Following success in the 2009 Classic FM Gramophone Awards the Hallé and Sir Mark Elder return to the music of Elgar, coupling the much loved Violin Concerto with the Prelude to the lesser known oratorio The Kingdom and Elgar’s own arrangement of highlights from The Dream of Gerontius.
A stunning new interpretation of Elgar’s masterpiece from one of the world’s most dynamic violinists. The performance is alive with passion and dynamism, yet imbued with the beautiful poetry for which Elder’s interpretations of Elgar have been acclaimed.
Part of a planned trilogy of oratorios about the Apostles (which he never completed) was written in 1905 when Elgar underwent some spiritual crisis which shook his religious faith and he was also physically unwell. The music leaves an impression of lyrical tenderness and deep sadness.
Elgar responded to demands, particularly from the conductor Henry Wood, for extracts from Gerontius which could be performed as concert pieces, in the manner of Wagner’s Prelude and Liebestod from Elgar’s solemn and elevating Prelude was an obvious choice for this treatment and, like Wagner, he then went to the end of the work and the point at which Gerontius’s guardian angel (mezzo-soprano) sings seraphically of how she will accompany him "o'er the penal waters" of Purgatory, bearing him “softly and gently” in her arms. When he worked on this arrangement at the end of 1900, Elgar removed the chorus lines and made the vocal part optional and he conducted it for orchestra only at Bradford on 16 February 1901. Four days later Wood conducted the first London performance (the first music by Elgar that he conducted) but included the vocal part, as on this recording.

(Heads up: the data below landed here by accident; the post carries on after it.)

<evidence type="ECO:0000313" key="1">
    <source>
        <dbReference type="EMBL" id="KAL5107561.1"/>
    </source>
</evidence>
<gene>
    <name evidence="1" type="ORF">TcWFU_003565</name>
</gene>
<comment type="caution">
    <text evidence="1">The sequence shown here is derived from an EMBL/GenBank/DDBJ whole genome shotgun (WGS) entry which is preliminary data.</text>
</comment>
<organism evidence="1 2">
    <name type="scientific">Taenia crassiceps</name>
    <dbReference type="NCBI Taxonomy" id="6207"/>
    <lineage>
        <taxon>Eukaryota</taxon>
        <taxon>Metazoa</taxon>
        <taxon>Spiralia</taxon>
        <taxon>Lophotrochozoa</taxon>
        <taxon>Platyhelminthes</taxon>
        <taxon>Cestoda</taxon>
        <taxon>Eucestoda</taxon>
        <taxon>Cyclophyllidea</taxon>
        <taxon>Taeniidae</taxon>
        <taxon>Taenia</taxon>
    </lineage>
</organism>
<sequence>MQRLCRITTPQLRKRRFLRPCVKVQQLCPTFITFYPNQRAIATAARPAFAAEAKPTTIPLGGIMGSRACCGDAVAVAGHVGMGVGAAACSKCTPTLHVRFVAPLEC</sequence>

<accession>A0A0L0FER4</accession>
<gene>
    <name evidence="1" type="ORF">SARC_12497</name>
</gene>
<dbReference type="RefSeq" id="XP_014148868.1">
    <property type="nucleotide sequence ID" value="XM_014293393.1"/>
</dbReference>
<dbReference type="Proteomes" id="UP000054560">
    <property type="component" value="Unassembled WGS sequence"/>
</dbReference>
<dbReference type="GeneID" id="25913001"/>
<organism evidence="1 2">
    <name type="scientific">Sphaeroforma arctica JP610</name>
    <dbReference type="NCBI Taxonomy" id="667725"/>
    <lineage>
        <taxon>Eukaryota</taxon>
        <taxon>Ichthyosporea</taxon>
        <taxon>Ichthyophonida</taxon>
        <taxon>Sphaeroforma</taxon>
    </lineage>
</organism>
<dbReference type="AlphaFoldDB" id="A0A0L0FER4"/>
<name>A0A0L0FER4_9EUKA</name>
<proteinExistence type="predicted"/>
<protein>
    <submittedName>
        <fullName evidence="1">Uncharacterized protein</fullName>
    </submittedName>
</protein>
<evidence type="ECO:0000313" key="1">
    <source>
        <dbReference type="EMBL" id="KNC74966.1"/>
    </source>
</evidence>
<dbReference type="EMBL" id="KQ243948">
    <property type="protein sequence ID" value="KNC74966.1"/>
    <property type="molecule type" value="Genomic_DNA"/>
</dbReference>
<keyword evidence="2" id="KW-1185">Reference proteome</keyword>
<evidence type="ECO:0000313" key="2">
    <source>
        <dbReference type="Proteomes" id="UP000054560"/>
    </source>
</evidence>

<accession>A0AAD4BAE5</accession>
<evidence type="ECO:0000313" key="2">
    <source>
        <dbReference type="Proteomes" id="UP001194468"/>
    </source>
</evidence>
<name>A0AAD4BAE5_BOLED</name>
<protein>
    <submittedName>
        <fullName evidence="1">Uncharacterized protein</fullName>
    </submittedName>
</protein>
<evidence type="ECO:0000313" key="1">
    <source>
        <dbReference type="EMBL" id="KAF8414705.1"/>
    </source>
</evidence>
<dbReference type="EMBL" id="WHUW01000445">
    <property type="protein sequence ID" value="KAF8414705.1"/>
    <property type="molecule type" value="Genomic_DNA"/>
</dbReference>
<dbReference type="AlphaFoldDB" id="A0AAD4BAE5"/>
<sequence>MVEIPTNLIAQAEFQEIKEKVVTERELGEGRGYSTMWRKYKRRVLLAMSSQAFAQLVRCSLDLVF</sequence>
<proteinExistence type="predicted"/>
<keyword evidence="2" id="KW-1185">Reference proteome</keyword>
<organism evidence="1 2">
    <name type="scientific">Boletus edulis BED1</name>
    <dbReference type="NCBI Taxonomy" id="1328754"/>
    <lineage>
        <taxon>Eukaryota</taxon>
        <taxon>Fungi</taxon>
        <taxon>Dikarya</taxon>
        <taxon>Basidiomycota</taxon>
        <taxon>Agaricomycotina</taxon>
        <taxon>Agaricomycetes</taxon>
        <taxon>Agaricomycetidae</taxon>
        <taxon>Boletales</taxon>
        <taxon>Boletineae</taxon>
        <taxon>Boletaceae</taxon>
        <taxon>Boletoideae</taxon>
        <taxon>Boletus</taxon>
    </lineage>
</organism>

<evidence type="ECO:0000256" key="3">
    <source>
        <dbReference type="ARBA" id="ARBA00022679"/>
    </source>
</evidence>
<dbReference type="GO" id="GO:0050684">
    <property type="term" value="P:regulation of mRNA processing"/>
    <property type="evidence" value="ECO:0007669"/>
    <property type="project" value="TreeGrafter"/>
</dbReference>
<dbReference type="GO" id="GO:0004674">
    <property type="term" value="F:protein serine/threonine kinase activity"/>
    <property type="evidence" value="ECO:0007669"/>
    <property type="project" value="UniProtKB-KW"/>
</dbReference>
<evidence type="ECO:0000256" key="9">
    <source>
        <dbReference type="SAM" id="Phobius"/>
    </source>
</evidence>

Thomas Zehetmair is one of the most significant violinists of his generation. He enjoys a successful international career thrilling audiences and critics with his abilities as a soloist, chamber musician and conductor and has been the recipient of many international recording awards.
“…[the Hallé’s] form under Mark Elder is rock solid, splendiferous in ensemble and tone; I’d rather listen to them play English music than any other orchestra in the world.” The Times
“a towering performance of Elgar’s Violin Concerto with Thomas Zehetmair, a soloist of fierce intelligence. Unlocking the work’s volcanic emotions …he certainly found the reflective tenderness. He and Elder’s taut yet flexible orchestra were at one in the visionary poetry of the finale, making this a performance of exceptional detail – happily one that will appear on the orchestra’s own CD label.” The Sunday Telegraph
“Coote’s performance is a marvel … and perfectly nuanced throughout” The Guardian